The Ambassadors By Henry James Book 8: Chapter II

He gurgled his joy as they rolled through the happy streets; he declared that his trip was a regular windfall, and that he wasn't there, he was eager to remark, to hang back from anything: he didn't know quite what Sally had come for, but HE had come for a good time. Strether indulged him even while wondering if what Sally wanted her brother to go back for was to become like her husband. He trusted that a good time was to be, out and out, the programme for all of them; and he assented liberally to Jim's proposal that, disencumbered and irresponsible — his things were in the omnibus with those of the others — they should take a further turn round before going to the hotel. It wasn't for HIM to tackle Chad — it was Sally's job; and as it would be like her, he felt, to open fire on the spot, it wouldn't be amiss of them to hold off and give her time. Strether, on his side, only asked to give her time; so he jogged with his companion along boulevards and avenues, trying to extract from meagre material some forecast of his catastrophe. He was quick enough to see that Jim Pocock declined judgement, had hovered quite round the outer edge of discussion and anxiety, leaving all analysis of their question to the ladies alone and now only feeling his way toward some small droll cynicism. It broke out afresh, the cynicism — it had already shown a flicker — in a but slightly deferred: "Well, hanged if I would if I were he!"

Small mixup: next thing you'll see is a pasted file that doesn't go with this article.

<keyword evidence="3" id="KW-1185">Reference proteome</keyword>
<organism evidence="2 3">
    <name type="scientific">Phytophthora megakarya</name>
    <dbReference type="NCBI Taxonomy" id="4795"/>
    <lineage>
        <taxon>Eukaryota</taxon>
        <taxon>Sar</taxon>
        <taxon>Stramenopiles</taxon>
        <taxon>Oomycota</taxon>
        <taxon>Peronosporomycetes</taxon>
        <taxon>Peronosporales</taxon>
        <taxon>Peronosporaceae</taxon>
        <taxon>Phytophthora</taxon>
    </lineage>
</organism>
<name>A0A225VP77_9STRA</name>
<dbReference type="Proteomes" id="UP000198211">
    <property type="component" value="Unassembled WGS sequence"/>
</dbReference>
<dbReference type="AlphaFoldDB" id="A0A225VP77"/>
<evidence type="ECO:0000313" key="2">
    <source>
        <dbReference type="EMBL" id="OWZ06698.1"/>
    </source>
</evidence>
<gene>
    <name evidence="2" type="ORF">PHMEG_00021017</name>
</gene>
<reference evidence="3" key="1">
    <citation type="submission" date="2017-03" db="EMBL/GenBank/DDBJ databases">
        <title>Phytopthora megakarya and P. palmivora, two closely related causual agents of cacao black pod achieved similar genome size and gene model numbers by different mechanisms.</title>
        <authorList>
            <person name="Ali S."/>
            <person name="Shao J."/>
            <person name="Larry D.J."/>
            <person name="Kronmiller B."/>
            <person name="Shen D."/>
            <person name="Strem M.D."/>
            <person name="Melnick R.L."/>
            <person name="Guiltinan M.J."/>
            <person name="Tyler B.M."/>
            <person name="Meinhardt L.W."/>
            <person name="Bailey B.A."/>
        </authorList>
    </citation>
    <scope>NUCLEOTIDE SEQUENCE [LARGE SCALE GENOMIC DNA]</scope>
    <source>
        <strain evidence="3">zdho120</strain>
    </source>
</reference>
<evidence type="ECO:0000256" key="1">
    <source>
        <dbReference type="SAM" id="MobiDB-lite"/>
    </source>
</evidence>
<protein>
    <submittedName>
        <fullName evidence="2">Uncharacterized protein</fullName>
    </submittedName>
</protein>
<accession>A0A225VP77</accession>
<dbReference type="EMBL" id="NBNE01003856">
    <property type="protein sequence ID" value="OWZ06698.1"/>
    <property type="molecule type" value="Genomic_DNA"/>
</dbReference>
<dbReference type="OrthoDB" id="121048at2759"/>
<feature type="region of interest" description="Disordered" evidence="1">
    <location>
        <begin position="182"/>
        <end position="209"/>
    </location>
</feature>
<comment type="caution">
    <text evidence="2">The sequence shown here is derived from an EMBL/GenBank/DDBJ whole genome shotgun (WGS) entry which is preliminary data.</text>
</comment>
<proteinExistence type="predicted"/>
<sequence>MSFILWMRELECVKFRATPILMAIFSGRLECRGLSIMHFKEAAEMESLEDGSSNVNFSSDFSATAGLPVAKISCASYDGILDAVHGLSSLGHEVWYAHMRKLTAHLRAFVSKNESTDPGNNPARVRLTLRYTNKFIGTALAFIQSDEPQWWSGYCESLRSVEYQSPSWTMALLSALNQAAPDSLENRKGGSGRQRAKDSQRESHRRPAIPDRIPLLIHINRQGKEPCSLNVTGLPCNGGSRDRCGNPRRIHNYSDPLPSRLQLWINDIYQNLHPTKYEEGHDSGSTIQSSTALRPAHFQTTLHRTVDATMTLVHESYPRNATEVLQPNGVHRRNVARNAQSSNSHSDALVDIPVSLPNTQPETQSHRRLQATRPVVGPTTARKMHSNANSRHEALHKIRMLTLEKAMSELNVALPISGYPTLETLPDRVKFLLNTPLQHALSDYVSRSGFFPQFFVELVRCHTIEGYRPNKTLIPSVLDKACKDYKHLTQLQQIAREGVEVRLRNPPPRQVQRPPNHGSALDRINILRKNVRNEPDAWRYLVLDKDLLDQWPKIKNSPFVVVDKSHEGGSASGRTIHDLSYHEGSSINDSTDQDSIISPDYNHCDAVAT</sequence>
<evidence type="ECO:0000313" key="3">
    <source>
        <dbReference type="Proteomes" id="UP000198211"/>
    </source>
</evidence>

"You mean you wouldn't in Chad's place — ?"

"Give up this to go back and boss the advertising!" Poor Jim, with his arms folded and his little legs out in the open fiacre, drank in the sparkling Paris noon and carried his eyes from one side of their vista to the other. "Why I want to come right out and live here myself. And I want to live while I AM here too. I feel with YOU — oh you've been grand, old man, and I've twigged — that it ain't right to worry Chad. I don't mean to persecute him; I couldn't in conscience. It's thanks to you at any rate that I'm here, and I'm sure I'm much obliged. You're a lovely pair."